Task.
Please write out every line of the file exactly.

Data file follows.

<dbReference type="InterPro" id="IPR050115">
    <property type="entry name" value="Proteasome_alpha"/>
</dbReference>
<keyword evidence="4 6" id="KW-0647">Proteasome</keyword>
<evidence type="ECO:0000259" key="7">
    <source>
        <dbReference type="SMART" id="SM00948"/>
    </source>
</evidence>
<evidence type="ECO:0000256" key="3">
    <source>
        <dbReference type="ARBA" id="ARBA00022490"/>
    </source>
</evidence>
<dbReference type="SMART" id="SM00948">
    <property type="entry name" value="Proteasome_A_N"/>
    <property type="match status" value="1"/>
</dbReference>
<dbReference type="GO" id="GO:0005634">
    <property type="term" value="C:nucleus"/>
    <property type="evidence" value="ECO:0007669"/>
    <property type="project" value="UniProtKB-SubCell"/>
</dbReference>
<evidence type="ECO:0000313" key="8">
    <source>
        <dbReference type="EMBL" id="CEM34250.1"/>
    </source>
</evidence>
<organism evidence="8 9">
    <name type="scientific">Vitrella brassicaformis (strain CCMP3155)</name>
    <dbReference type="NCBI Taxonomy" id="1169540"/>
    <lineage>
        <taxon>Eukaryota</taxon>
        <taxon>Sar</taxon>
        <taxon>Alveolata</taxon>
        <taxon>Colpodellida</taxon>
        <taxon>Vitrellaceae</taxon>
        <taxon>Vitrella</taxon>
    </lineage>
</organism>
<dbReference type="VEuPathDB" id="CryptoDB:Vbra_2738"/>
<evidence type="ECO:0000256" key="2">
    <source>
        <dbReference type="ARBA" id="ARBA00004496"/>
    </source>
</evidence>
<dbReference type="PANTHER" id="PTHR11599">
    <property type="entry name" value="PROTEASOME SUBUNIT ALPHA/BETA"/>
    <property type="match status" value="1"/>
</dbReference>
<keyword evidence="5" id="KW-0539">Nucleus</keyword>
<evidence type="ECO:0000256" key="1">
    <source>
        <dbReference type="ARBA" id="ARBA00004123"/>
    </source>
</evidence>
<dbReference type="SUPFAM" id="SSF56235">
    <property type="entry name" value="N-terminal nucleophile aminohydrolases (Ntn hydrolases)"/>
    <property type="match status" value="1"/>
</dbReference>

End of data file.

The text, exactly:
<dbReference type="InterPro" id="IPR050115">
    <property type="entry name" value="Proteasome_alpha"/>
</dbReference>
<keyword evidence="4 6" id="KW-0647">Proteasome</keyword>
<evidence type="ECO:0000259" key="7">
    <source>
        <dbReference type="SMART" id="SM00948"/>
    </source>
</evidence>
<evidence type="ECO:0000256" key="3">
    <source>
        <dbReference type="ARBA" id="ARBA00022490"/>
    </source>
</evidence>
<dbReference type="SMART" id="SM00948">
    <property type="entry name" value="Proteasome_A_N"/>
    <property type="match status" value="1"/>
</dbReference>
<dbReference type="GO" id="GO:0005634">
    <property type="term" value="C:nucleus"/>
    <property type="evidence" value="ECO:0007669"/>
    <property type="project" value="UniProtKB-SubCell"/>
</dbReference>
<evidence type="ECO:0000313" key="8">
    <source>
        <dbReference type="EMBL" id="CEM34250.1"/>
    </source>
</evidence>
<organism evidence="8 9">
    <name type="scientific">Vitrella brassicaformis (strain CCMP3155)</name>
    <dbReference type="NCBI Taxonomy" id="1169540"/>
    <lineage>
        <taxon>Eukaryota</taxon>
        <taxon>Sar</taxon>
        <taxon>Alveolata</taxon>
        <taxon>Colpodellida</taxon>
        <taxon>Vitrellaceae</taxon>
        <taxon>Vitrella</taxon>
    </lineage>
</organism>
<dbReference type="VEuPathDB" id="CryptoDB:Vbra_2738"/>
<evidence type="ECO:0000256" key="2">
    <source>
        <dbReference type="ARBA" id="ARBA00004496"/>
    </source>
</evidence>
<dbReference type="PANTHER" id="PTHR11599">
    <property type="entry name" value="PROTEASOME SUBUNIT ALPHA/BETA"/>
    <property type="match status" value="1"/>
</dbReference>
<keyword evidence="5" id="KW-0539">Nucleus</keyword>
<evidence type="ECO:0000256" key="1">
    <source>
        <dbReference type="ARBA" id="ARBA00004123"/>
    </source>
</evidence>
<dbReference type="SUPFAM" id="SSF56235">
    <property type="entry name" value="N-terminal nucleophile aminohydrolases (Ntn hydrolases)"/>
    <property type="match status" value="1"/>
</dbReference>